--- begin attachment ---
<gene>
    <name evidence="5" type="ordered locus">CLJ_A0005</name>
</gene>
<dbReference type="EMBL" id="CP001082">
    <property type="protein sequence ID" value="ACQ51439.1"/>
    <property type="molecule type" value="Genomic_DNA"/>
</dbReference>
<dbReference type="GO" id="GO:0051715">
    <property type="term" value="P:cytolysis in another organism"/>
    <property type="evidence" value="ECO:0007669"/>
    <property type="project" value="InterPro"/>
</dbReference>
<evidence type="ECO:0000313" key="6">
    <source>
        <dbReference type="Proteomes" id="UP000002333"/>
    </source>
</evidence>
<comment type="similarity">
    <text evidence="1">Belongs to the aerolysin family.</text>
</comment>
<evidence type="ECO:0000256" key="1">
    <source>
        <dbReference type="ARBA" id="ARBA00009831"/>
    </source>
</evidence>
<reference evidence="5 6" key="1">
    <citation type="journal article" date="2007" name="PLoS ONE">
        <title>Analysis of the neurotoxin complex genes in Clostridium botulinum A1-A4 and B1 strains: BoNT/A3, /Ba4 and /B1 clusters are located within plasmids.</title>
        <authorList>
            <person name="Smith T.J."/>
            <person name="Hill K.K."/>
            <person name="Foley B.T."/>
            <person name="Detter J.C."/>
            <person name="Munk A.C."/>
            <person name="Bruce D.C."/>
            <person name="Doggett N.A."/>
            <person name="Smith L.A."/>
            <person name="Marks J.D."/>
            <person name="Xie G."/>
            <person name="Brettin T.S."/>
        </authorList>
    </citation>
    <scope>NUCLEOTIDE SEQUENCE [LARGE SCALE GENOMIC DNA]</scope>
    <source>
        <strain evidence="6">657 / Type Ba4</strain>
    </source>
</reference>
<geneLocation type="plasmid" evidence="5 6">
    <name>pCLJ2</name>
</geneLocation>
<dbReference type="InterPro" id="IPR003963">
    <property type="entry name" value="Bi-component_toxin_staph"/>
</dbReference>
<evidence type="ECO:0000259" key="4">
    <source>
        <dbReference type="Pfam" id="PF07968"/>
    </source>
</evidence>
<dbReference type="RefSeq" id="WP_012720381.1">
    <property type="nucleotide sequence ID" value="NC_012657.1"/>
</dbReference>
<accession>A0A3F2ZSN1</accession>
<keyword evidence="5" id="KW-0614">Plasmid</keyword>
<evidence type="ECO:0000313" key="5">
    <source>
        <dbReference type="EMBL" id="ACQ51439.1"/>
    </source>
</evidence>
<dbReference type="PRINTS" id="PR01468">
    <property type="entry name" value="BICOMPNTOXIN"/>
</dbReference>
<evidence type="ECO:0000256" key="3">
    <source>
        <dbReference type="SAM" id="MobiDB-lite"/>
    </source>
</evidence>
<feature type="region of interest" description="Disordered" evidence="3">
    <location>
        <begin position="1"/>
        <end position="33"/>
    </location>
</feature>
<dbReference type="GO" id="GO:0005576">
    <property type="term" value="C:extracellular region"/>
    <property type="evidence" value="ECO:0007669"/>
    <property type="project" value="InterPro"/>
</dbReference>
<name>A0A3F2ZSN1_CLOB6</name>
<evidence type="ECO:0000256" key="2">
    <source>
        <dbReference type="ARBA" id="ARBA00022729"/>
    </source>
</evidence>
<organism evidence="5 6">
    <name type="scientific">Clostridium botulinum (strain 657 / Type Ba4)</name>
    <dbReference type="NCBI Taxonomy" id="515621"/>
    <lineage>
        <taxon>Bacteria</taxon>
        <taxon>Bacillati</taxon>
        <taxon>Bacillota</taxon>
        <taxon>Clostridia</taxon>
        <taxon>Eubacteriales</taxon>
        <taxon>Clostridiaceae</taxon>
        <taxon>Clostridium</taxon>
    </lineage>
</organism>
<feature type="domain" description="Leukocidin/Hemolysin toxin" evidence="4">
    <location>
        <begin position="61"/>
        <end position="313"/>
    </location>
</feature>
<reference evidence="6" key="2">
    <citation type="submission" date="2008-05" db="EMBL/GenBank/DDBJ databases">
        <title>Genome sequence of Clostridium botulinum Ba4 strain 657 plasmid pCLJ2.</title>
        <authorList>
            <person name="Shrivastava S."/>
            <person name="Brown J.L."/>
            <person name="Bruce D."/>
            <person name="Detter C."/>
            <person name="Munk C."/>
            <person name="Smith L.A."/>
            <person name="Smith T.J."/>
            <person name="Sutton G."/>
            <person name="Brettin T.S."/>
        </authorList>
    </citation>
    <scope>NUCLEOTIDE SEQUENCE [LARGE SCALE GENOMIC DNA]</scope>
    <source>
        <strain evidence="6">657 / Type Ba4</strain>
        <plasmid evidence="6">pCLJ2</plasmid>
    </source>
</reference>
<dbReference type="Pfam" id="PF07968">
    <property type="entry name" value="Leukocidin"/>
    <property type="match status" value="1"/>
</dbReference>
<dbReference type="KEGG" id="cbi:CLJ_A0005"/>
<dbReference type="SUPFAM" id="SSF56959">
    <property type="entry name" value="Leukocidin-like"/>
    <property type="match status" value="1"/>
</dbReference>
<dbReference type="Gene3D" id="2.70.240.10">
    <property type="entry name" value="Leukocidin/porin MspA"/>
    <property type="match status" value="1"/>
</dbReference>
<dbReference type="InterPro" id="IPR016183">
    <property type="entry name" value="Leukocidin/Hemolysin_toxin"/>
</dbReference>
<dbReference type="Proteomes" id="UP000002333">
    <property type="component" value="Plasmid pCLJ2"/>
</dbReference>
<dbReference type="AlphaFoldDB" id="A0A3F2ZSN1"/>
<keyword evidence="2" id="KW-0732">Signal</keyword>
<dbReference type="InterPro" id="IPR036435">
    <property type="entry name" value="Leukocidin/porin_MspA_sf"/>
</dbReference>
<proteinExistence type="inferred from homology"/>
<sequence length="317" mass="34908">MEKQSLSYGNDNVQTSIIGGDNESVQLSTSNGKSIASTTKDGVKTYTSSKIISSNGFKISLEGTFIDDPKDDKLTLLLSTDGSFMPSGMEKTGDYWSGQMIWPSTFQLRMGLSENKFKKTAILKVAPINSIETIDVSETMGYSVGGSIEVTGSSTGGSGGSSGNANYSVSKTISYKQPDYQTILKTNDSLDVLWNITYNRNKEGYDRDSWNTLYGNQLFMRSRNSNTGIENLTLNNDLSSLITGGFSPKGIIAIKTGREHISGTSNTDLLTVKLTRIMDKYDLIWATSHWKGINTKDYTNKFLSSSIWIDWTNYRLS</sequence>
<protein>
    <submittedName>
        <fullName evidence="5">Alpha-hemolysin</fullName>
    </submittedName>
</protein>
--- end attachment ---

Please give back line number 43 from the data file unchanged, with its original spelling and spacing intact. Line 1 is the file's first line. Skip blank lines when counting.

    <scope>NUCLEOTIDE SEQUENCE [LARGE SCALE GENOMIC DNA]</scope>